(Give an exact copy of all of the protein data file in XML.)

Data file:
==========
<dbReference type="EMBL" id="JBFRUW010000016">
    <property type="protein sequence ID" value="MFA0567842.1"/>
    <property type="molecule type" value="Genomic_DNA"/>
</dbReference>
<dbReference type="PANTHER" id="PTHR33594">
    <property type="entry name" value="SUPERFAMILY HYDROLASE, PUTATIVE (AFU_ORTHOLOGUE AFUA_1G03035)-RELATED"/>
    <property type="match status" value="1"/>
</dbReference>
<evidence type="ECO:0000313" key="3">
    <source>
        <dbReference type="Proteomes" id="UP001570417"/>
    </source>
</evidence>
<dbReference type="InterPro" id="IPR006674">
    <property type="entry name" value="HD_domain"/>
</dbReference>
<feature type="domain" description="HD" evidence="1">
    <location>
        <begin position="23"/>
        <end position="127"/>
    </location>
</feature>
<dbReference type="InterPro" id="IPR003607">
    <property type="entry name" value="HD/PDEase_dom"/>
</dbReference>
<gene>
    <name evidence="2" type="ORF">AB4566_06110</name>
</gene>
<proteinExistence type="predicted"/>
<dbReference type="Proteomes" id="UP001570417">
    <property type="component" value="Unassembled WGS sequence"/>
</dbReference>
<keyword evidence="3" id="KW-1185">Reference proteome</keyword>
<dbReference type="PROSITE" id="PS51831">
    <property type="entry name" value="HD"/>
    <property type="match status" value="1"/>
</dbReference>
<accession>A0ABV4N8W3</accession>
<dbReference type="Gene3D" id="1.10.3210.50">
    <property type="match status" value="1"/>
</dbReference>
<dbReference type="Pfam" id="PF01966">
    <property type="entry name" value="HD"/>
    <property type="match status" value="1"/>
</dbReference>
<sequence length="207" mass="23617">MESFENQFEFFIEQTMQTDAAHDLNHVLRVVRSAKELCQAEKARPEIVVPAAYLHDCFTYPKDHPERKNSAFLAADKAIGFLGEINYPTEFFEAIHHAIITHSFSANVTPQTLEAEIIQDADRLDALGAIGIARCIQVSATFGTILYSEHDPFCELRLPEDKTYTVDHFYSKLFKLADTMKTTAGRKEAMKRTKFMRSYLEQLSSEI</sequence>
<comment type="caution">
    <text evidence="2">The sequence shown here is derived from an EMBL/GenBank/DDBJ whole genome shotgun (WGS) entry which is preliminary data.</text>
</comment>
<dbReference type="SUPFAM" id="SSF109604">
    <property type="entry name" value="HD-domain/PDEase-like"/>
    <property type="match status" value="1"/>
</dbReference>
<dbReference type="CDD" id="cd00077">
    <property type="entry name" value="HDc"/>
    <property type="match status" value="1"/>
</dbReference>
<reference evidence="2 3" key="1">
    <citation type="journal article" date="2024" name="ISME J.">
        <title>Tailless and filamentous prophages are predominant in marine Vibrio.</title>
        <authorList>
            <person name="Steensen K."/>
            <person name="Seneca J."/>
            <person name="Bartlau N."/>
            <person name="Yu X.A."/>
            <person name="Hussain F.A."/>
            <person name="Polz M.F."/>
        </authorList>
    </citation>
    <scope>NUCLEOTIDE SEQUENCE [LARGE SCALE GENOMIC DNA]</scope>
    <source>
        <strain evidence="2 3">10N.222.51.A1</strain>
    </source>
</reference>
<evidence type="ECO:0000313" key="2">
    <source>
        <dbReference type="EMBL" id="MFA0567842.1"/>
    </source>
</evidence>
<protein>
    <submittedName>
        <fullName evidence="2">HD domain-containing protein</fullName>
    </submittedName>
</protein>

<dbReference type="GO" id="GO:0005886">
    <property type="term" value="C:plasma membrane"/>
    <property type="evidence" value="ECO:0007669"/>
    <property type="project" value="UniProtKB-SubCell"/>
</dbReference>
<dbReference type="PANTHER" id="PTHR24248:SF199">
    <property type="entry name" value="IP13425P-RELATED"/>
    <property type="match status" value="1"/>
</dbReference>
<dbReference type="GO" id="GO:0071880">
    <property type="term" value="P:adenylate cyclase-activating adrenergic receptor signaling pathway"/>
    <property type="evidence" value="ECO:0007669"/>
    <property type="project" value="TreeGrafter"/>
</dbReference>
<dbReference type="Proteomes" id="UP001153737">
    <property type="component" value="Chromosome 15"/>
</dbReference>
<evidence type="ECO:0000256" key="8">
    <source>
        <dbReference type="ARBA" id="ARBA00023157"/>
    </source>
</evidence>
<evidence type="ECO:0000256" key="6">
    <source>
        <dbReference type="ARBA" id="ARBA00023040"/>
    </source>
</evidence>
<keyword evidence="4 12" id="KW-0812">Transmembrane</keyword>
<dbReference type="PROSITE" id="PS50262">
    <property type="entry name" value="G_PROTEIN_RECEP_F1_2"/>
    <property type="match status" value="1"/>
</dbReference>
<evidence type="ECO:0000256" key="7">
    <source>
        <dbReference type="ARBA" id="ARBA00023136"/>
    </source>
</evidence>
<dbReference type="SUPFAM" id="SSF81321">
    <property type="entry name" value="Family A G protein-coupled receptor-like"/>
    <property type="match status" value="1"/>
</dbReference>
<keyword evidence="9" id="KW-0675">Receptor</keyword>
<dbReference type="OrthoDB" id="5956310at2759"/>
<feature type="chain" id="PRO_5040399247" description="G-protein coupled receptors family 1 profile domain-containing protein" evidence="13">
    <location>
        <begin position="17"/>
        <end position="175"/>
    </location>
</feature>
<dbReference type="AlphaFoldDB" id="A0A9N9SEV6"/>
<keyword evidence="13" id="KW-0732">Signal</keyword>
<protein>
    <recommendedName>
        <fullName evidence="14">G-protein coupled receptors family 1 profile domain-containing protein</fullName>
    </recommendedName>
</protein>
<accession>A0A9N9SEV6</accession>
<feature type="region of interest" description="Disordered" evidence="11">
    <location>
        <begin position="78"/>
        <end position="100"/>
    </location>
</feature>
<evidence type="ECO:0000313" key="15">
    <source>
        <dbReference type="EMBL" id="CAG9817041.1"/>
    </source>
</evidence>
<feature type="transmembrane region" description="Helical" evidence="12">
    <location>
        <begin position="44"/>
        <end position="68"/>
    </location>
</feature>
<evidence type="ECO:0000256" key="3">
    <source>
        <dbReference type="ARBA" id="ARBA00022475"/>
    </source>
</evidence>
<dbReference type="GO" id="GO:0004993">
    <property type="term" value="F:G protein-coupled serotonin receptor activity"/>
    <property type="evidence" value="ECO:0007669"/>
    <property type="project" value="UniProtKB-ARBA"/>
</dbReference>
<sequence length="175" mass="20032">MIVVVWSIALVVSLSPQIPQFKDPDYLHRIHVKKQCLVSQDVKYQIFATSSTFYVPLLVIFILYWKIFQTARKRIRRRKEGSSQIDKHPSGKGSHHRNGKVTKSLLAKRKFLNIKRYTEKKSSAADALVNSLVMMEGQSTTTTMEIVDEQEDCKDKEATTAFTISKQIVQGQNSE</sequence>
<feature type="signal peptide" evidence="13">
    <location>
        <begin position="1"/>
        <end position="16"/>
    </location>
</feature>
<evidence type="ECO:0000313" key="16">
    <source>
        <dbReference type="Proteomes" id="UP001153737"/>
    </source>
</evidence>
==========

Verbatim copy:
<dbReference type="EMBL" id="JBFRUW010000016">
    <property type="protein sequence ID" value="MFA0567842.1"/>
    <property type="molecule type" value="Genomic_DNA"/>
</dbReference>
<dbReference type="PANTHER" id="PTHR33594">
    <property type="entry name" value="SUPERFAMILY HYDROLASE, PUTATIVE (AFU_ORTHOLOGUE AFUA_1G03035)-RELATED"/>
    <property type="match status" value="1"/>
</dbReference>
<evidence type="ECO:0000313" key="3">
    <source>
        <dbReference type="Proteomes" id="UP001570417"/>
    </source>
</evidence>
<dbReference type="InterPro" id="IPR006674">
    <property type="entry name" value="HD_domain"/>
</dbReference>
<feature type="domain" description="HD" evidence="1">
    <location>
        <begin position="23"/>
        <end position="127"/>
    </location>
</feature>
<dbReference type="InterPro" id="IPR003607">
    <property type="entry name" value="HD/PDEase_dom"/>
</dbReference>
<gene>
    <name evidence="2" type="ORF">AB4566_06110</name>
</gene>
<proteinExistence type="predicted"/>
<dbReference type="Proteomes" id="UP001570417">
    <property type="component" value="Unassembled WGS sequence"/>
</dbReference>
<keyword evidence="3" id="KW-1185">Reference proteome</keyword>
<dbReference type="PROSITE" id="PS51831">
    <property type="entry name" value="HD"/>
    <property type="match status" value="1"/>
</dbReference>
<accession>A0ABV4N8W3</accession>
<dbReference type="Gene3D" id="1.10.3210.50">
    <property type="match status" value="1"/>
</dbReference>
<dbReference type="Pfam" id="PF01966">
    <property type="entry name" value="HD"/>
    <property type="match status" value="1"/>
</dbReference>
<sequence length="207" mass="23617">MESFENQFEFFIEQTMQTDAAHDLNHVLRVVRSAKELCQAEKARPEIVVPAAYLHDCFTYPKDHPERKNSAFLAADKAIGFLGEINYPTEFFEAIHHAIITHSFSANVTPQTLEAEIIQDADRLDALGAIGIARCIQVSATFGTILYSEHDPFCELRLPEDKTYTVDHFYSKLFKLADTMKTTAGRKEAMKRTKFMRSYLEQLSSEI</sequence>
<comment type="caution">
    <text evidence="2">The sequence shown here is derived from an EMBL/GenBank/DDBJ whole genome shotgun (WGS) entry which is preliminary data.</text>
</comment>
<dbReference type="SUPFAM" id="SSF109604">
    <property type="entry name" value="HD-domain/PDEase-like"/>
    <property type="match status" value="1"/>
</dbReference>
<dbReference type="CDD" id="cd00077">
    <property type="entry name" value="HDc"/>
    <property type="match status" value="1"/>
</dbReference>
<reference evidence="2 3" key="1">
    <citation type="journal article" date="2024" name="ISME J.">
        <title>Tailless and filamentous prophages are predominant in marine Vibrio.</title>
        <authorList>
            <person name="Steensen K."/>
            <person name="Seneca J."/>
            <person name="Bartlau N."/>
            <person name="Yu X.A."/>
            <person name="Hussain F.A."/>
            <person name="Polz M.F."/>
        </authorList>
    </citation>
    <scope>NUCLEOTIDE SEQUENCE [LARGE SCALE GENOMIC DNA]</scope>
    <source>
        <strain evidence="2 3">10N.222.51.A1</strain>
    </source>
</reference>
<evidence type="ECO:0000313" key="2">
    <source>
        <dbReference type="EMBL" id="MFA0567842.1"/>
    </source>
</evidence>
<protein>
    <submittedName>
        <fullName evidence="2">HD domain-containing protein</fullName>
    </submittedName>
</protein>

<dbReference type="GO" id="GO:0005886">
    <property type="term" value="C:plasma membrane"/>
    <property type="evidence" value="ECO:0007669"/>
    <property type="project" value="UniProtKB-SubCell"/>
</dbReference>
<dbReference type="PANTHER" id="PTHR24248:SF199">
    <property type="entry name" value="IP13425P-RELATED"/>
    <property type="match status" value="1"/>
</dbReference>
<dbReference type="GO" id="GO:0071880">
    <property type="term" value="P:adenylate cyclase-activating adrenergic receptor signaling pathway"/>
    <property type="evidence" value="ECO:0007669"/>
    <property type="project" value="TreeGrafter"/>
</dbReference>
<dbReference type="Proteomes" id="UP001153737">
    <property type="component" value="Chromosome 15"/>
</dbReference>
<evidence type="ECO:0000256" key="8">
    <source>
        <dbReference type="ARBA" id="ARBA00023157"/>
    </source>
</evidence>
<evidence type="ECO:0000256" key="6">
    <source>
        <dbReference type="ARBA" id="ARBA00023040"/>
    </source>
</evidence>
<keyword evidence="4 12" id="KW-0812">Transmembrane</keyword>
<dbReference type="PROSITE" id="PS50262">
    <property type="entry name" value="G_PROTEIN_RECEP_F1_2"/>
    <property type="match status" value="1"/>
</dbReference>
<evidence type="ECO:0000256" key="7">
    <source>
        <dbReference type="ARBA" id="ARBA00023136"/>
    </source>
</evidence>
<dbReference type="SUPFAM" id="SSF81321">
    <property type="entry name" value="Family A G protein-coupled receptor-like"/>
    <property type="match status" value="1"/>
</dbReference>
<keyword evidence="9" id="KW-0675">Receptor</keyword>
<dbReference type="OrthoDB" id="5956310at2759"/>
<feature type="chain" id="PRO_5040399247" description="G-protein coupled receptors family 1 profile domain-containing protein" evidence="13">
    <location>
        <begin position="17"/>
        <end position="175"/>
    </location>
</feature>
<dbReference type="AlphaFoldDB" id="A0A9N9SEV6"/>
<keyword evidence="13" id="KW-0732">Signal</keyword>
<protein>
    <recommendedName>
        <fullName evidence="14">G-protein coupled receptors family 1 profile domain-containing protein</fullName>
    </recommendedName>
</protein>
<accession>A0A9N9SEV6</accession>
<feature type="region of interest" description="Disordered" evidence="11">
    <location>
        <begin position="78"/>
        <end position="100"/>
    </location>
</feature>
<evidence type="ECO:0000313" key="15">
    <source>
        <dbReference type="EMBL" id="CAG9817041.1"/>
    </source>
</evidence>
<feature type="transmembrane region" description="Helical" evidence="12">
    <location>
        <begin position="44"/>
        <end position="68"/>
    </location>
</feature>
<evidence type="ECO:0000256" key="3">
    <source>
        <dbReference type="ARBA" id="ARBA00022475"/>
    </source>
</evidence>
<dbReference type="GO" id="GO:0004993">
    <property type="term" value="F:G protein-coupled serotonin receptor activity"/>
    <property type="evidence" value="ECO:0007669"/>
    <property type="project" value="UniProtKB-ARBA"/>
</dbReference>
<sequence length="175" mass="20032">MIVVVWSIALVVSLSPQIPQFKDPDYLHRIHVKKQCLVSQDVKYQIFATSSTFYVPLLVIFILYWKIFQTARKRIRRRKEGSSQIDKHPSGKGSHHRNGKVTKSLLAKRKFLNIKRYTEKKSSAADALVNSLVMMEGQSTTTTMEIVDEQEDCKDKEATTAFTISKQIVQGQNSE</sequence>
<feature type="signal peptide" evidence="13">
    <location>
        <begin position="1"/>
        <end position="16"/>
    </location>
</feature>
<evidence type="ECO:0000313" key="16">
    <source>
        <dbReference type="Proteomes" id="UP001153737"/>
    </source>
</evidence>